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Lost sheep.

Independent versions of the parable. See the commentary.







Independent written sources. Or Luke may have been influenced by Matthew. See note on Mt 1815.


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See note.

IO 25-27


1411 1814. 1152


2327. 2329-81


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II 39-41

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2423. 26-28

Not from a common written source.

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End of world.

See note on Mt 231.


1723. 24. 37


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1726. 27. 30

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From independent sources.

Perhaps from a common written source.

Independent versions of the parable.

It will be seen that the material tabulated above falls into two

groups. A. A few narrative sections:

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Mt 1288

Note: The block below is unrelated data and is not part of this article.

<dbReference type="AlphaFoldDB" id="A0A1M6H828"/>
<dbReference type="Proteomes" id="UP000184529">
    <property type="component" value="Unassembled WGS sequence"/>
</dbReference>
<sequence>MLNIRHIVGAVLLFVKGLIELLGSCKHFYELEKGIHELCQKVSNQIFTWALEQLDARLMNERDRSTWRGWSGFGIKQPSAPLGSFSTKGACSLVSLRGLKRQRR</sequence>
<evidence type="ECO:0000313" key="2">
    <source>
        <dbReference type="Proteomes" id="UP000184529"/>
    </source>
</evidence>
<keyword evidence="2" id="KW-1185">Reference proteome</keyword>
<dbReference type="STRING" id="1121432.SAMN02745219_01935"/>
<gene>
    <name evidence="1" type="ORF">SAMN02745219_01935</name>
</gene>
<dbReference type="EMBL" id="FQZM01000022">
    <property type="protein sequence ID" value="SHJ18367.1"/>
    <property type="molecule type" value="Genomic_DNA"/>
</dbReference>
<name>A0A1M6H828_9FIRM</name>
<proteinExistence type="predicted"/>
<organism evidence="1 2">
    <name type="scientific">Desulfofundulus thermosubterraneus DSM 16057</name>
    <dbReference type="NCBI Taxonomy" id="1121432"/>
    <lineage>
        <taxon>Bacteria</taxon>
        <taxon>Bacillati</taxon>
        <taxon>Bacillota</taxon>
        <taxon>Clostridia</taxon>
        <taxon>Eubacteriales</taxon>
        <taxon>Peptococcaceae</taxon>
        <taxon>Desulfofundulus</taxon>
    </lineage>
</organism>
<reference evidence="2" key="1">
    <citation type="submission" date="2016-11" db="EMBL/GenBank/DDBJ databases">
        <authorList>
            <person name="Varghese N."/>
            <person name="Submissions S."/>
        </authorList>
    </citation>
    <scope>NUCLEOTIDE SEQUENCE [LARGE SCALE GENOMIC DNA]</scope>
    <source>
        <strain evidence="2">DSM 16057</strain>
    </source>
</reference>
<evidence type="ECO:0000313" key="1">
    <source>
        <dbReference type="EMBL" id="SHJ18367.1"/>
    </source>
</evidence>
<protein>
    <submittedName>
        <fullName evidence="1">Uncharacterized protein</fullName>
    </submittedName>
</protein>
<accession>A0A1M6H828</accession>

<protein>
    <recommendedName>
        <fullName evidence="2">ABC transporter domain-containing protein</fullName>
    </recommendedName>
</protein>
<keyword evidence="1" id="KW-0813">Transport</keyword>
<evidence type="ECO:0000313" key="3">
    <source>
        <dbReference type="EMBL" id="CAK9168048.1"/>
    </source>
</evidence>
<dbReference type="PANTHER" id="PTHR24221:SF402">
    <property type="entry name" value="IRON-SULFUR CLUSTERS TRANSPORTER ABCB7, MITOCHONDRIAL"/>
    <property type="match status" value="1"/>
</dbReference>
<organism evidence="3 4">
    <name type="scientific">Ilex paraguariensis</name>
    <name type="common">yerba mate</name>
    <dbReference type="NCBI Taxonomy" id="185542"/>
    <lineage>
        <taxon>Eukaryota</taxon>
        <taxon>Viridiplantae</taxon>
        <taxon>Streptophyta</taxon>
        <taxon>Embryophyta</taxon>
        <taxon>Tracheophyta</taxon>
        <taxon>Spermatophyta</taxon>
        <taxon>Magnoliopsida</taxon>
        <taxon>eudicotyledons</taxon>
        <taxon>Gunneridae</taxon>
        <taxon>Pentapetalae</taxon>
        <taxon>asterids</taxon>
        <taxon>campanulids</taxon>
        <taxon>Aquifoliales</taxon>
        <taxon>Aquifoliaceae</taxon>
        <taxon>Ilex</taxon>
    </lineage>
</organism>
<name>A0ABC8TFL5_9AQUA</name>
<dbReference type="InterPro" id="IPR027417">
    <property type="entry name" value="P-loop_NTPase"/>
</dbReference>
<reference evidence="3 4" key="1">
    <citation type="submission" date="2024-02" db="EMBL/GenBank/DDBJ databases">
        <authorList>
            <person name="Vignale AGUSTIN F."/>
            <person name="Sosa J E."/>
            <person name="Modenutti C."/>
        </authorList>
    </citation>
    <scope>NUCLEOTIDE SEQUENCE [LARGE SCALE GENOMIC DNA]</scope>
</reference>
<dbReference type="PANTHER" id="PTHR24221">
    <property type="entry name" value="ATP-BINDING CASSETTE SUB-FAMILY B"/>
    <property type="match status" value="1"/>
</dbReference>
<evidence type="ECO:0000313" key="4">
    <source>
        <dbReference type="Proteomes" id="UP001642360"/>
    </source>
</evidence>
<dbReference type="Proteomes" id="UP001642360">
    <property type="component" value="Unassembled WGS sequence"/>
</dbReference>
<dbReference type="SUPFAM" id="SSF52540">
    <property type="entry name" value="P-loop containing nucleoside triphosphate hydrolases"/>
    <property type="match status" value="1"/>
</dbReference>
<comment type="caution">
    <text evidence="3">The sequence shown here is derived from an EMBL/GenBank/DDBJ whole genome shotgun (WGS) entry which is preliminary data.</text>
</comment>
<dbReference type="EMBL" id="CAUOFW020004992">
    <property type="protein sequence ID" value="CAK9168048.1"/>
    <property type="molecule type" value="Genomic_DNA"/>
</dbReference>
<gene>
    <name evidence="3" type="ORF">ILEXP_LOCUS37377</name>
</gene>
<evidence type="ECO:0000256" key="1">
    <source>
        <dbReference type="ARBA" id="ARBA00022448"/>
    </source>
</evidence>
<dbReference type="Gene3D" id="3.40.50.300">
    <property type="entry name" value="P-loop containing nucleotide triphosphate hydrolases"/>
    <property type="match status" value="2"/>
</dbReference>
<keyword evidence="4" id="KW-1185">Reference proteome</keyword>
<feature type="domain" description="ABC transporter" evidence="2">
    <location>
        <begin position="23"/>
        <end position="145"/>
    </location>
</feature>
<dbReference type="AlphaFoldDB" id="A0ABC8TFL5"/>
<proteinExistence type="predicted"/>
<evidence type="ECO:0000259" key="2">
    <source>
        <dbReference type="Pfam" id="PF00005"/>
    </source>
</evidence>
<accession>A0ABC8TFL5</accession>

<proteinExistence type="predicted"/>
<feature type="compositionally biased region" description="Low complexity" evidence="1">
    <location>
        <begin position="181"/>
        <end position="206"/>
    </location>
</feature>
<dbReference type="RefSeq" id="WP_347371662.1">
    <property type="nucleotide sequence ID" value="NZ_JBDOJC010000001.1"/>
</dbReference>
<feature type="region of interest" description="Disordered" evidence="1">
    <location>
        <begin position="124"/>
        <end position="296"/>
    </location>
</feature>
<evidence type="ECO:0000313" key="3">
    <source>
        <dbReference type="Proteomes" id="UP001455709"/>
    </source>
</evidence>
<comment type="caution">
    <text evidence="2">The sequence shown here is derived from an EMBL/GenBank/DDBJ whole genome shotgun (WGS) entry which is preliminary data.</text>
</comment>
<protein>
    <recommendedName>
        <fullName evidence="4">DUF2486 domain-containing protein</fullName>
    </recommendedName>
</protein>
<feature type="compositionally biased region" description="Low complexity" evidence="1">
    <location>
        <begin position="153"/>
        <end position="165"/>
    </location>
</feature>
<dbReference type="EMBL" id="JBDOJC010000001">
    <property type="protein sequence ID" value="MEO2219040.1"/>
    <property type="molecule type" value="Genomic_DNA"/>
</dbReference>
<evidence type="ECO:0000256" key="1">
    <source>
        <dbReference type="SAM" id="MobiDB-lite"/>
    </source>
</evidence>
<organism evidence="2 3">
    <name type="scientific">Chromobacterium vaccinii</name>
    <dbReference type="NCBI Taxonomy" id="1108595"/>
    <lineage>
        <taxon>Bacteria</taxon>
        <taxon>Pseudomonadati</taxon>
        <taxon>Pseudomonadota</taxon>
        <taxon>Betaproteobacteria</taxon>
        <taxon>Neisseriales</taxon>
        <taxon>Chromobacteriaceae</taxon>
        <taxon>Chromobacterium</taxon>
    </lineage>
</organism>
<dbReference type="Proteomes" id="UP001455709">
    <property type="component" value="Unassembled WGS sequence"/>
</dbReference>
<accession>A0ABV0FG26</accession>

To which may be added

Mt 37-12

B. Sayings of Christ.

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Request for a sign.
1025-27 The great commandment.

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Some of these are isolated sayings or small groups of sayings which occur in different contexts in the two Gospels; eg.:

*Mt 518


Lk 1484.

518 525-26



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1114. 1283-34 II 34-85 1618 1222-81

I 19-13 1324. 1326-27 1328-30




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1411 1814.




In the passages marked there is, besides the difference of setting, considerable verbal variation. Note, however, in Mt 69-13 Lk 1114 the remarkable agreement in movσios. In the passages marked † there is very close verbal agreement, with occasional variation.


So far as these passages go, the divergence in setting, combined with the differences of language, are adverse to the theory of a common Greek source, unless that were a collection of detached sayings or groups of sayings. The few passages marked † might

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be explained by the view that Luke was acquainted with Matthew, and was sometimes influenced by his language, or by the view that the different sources used by the two Evangelists contained these sections, the agreement in language being due to derivation from a document lying behind the sources of our two Gospels.

Other passages, however, present more difficulty, since the agreement is greater in extent; e.g. :


(1) The Sermon on the Mount,
(2) The charge to the Twelve,